TRIPOLI/BENGHAZI, Libya Armed protesters in eastern Libya traded threats with the government on Sunday in a tense stand-off over the unauthorized sale of oil from a rebel-held port.
A North Korean-flagged tanker, the Morning Glory, docked on Saturday at the port of Es Sider and local daily al-Wasat said it had loaded $36 million of crude oil. Prime Minister Ali Zeidan has said the military will bomb the 37,000-tonne vessel if it tries to leave.
Officials said on Sunday that the navy and pro-government militias had dispatched boats to stop it from getting out. The rebels said any attack on the tanker would be "a declaration of war."
The escalating conflict over the country's oil wealth is a sign of mounting chaos in Libya, where the government has failed to rein in fighters who helped oust veteran ruler Muammar Gaddafi in 2011 and who now defy state authority.
The protesters, who also include former soldiers and ex-oil guards led by a former anti-Gaddafi commander, Ibrahim Jathran, have seized three eastern ports in the OPEC member country.
The Defence Ministry issued orders to the chief of staff, air force and navy to deal with the tanker. "The order authorizes the use of force and puts the responsibility for any resulting damage on the ship owner," it said in a statement.
"Several navy boats have been dispatched. Now the tanker's movements are under complete control and nobody can move it," said Culture Minister Habib al-Amin, who acts as informal government spokesman. "The tanker will stay where it is."
"All efforts are being undertaken to stop and seize the tanker, if necessary by a (military) strike, if it does not follow orders," he said, adding that state prosecutors would treat the loading of the crude as smuggling.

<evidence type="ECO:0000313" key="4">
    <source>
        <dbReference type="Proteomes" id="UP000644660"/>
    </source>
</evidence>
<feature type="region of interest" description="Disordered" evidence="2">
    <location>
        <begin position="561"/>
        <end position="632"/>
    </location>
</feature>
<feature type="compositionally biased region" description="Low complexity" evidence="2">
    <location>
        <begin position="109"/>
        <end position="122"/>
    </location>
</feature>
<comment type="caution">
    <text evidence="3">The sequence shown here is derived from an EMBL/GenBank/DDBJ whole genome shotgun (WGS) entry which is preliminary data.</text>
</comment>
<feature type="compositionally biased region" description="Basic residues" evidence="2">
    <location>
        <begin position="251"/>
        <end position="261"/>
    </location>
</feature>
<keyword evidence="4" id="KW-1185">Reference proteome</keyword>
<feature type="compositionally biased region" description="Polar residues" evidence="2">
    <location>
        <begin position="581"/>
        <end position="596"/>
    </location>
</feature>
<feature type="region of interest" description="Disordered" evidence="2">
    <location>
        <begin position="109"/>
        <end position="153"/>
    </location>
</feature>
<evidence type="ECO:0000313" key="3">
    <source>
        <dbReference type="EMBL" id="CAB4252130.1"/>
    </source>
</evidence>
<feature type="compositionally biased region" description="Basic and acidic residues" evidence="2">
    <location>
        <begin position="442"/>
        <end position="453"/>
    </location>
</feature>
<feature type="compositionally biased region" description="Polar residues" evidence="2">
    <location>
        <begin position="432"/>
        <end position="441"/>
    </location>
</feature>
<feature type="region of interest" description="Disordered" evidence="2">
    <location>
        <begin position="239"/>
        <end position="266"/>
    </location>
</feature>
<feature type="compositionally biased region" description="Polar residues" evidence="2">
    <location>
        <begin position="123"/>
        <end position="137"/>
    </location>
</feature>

There was no sign of any immediate military action, but Libyan news websites showed some small boats close to a tanker which they said was the Morning Glory.
Libya has been trying to rebuild its army since Gaddafi's overthrow, but analysts say it is not yet a match for battle-hardened militias that fought in the eight-month uprising that toppled him.
WAR OF WORDS
Abb-Rabbo al-Barassi, self-declared prime minister of the rebel movement, warned against "harming any tanker or sending navy ships into the waters of Cyrenaica," according to a statement.
He was referring to the historic name of eastern Libya under King Idris, whom Gaddafi deposed in a 1969 coup. The protesters want a return to the Idris-era system under which oil revenues were shared between Libya's regions.
If the tanker was harmed, the statement said, "the response from Cyrenaica's defense forces, oil guards and revolutionaries will be decisive. Such a move would be a declaration of war."
In Tripoli, workers at a state oil firm that runs Es Sider port went on strike, urging the government to intervene because their colleagues were under duress from armed protesters.
"We are very angry at what is happening at Es Sider," said Salah Madari, an oil worker in the capital. "The port's control officer is being held at gunpoint," he said, adding that gunmen had also forced a pilot to guide the tanker into dock.
Jathran once led a brigade paid by the state to protect oil facilities. He turned against the government and seized Es Sider and two other ports with thousands of his men in August.
Tripoli has held indirect talks with Jathran, but fears his demand for a greater share of oil revenue for eastern Libya might lead to secession.
In January, the Libyan navy fired on a Maltese-flagged tanker that it said had tried to load oil from the protesters in Es Sider, successfully chasing it away.
It is very unusual for an oil tanker flagged in secretive North Korea to operate in the Mediterranean, shipping sources said. NOC says the tanker is owned by a Saudi company. It has changed ownership in the past few weeks and had previously been called Gulf Glory, according to a shipping source.
Libya's government has tried to end a wave of protests at oil ports and fields that have slashed oil output to 230,000 barrels per day (bpd) from 1.4 million bpd in July.
(Editing by Mark Trevelyan)